Walkabout - Classic Film Pick
A wealthy Australian businessman takes his 14-year-old daughter and six-year-old son into the arid Outback for a picnic. The children are dressed in their private school uniforms. The father drives his black Volkswagen Bug until it runs out of gas. As the lanky girl sets food out on a scarf, a portable radio plays. The boy plays on a cluster of rocks. After viewing his children through a pair of binoculars, the man takes out a pistol and fires at his children. They flee. He sets the car on fire and blows his brains out. So it is that the siblings begin a journey for survival that mirrors the "walkabout" tradition of a 16-year-old Aborigine living alone off the land as his tribal ancestors have done for thousands of years. He will save them. The favor will not be returned.
After sharing directing duties on the groundbreaking experimental film "Performance," Nicolas Roeg began an exceptionally fruitful career as a filmmaker with this singularly unique approach to cinematic storytelling. The result is unforgettable, nearly legendary. Based loosely on a novel by James Vance Marshall, Roeg's first solo effort is a complex treatise on ecology, racism, and a cultural clash between primitive man and his industrially-bound white neighbors. Roeg employs a sonic landscape of radiowave stimulus to underscore the harsh juxtaposition between modern technology and the natural world. Noisy transistor squeals and beeps screech as harmonic disruption to the sounds of birds and buzzing insects. The camera's frame of reference too provides a hallucinatory vantage point. A brick wall that covers the entire screen can obscure a busy street or reveal a wide-open desert terrain. Memories flash in still frames to form a fragmented collage structure. Time can stop. Transparent camels from the past walk across the desert. Their depleted carcasses are there too.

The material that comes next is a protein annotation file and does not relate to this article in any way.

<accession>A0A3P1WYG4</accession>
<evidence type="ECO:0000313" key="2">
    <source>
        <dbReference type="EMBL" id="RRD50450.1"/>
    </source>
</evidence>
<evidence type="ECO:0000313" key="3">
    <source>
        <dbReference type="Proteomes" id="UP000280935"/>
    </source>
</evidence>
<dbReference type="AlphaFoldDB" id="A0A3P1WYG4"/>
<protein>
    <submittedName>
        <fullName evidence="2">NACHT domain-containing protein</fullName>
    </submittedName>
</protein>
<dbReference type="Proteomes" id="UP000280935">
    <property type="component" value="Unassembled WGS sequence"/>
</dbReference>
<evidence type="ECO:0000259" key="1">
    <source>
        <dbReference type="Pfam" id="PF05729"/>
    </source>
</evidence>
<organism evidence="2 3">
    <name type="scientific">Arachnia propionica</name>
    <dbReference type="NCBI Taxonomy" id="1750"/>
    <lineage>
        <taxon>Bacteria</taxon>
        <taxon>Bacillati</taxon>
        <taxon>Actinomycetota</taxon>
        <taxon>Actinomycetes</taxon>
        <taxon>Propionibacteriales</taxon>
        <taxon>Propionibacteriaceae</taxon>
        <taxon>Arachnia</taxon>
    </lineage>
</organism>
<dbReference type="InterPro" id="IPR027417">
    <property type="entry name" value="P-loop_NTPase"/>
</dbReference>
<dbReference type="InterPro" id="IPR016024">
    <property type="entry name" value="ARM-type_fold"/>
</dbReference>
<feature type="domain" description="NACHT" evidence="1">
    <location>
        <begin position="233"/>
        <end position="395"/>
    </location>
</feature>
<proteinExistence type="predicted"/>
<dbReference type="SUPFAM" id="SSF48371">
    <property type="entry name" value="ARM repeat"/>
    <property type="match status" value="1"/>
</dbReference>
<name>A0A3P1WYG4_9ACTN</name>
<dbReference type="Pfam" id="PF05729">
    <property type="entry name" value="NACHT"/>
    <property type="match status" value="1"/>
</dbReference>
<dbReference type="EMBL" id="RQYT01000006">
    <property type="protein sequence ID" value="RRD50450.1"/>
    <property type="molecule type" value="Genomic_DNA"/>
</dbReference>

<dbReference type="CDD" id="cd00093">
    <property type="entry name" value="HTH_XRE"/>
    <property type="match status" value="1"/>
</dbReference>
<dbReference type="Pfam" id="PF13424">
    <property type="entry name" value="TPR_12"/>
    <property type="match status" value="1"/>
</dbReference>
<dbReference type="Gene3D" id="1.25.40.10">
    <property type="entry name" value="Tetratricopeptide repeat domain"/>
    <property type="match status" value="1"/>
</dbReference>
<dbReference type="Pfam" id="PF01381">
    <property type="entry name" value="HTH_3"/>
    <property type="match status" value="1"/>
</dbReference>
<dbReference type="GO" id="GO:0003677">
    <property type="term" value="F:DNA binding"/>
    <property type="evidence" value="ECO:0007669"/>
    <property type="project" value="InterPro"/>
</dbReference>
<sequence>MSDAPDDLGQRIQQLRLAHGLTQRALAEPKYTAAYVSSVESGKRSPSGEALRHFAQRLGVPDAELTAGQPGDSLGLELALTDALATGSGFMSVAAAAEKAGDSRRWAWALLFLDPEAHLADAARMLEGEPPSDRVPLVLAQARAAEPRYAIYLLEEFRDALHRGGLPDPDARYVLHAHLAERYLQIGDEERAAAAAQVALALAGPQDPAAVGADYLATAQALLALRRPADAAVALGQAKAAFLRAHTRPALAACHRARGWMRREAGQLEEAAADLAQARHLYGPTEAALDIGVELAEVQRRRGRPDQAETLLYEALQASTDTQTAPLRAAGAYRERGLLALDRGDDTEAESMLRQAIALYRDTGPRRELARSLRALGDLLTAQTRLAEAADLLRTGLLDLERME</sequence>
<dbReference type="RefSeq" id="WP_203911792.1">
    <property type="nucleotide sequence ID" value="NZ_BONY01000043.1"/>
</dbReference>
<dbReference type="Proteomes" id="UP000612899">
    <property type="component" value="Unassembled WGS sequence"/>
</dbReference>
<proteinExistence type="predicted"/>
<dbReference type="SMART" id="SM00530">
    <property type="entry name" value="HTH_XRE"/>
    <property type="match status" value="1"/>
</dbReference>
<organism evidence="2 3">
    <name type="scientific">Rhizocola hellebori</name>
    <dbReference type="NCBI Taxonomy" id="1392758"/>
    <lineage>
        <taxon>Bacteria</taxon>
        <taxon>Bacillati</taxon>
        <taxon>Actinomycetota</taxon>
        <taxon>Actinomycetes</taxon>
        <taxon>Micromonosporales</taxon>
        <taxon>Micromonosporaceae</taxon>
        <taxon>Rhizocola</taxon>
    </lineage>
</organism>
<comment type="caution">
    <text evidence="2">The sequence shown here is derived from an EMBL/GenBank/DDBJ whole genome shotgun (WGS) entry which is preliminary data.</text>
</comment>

The long-limbed Aborigine boy (David Gulpilil) wears only a small loincloth. The girl wears a short gray skirt and a white schoolgirl blouse. His skin is dark yet immune to the unrelenting sun, while her white flesh burns and blisters. The sexual tension between them is diffused by their inability to communicate through language. He speaks from the heart in his native tongue while she speaks in a British accent that stresses strict codes of behavior she has learned by rote. The boy carries two spears that he uses constantly to kill the lizards, kangaroo, and buffalo he cooks.
"Walkabout" is a poetic film that incorporates a collective subconscious of humanist values. It reveals those mores being broken just as they are smashed daily in every corner of the globe by politicians, corporations, and local exploiters of every stripe.
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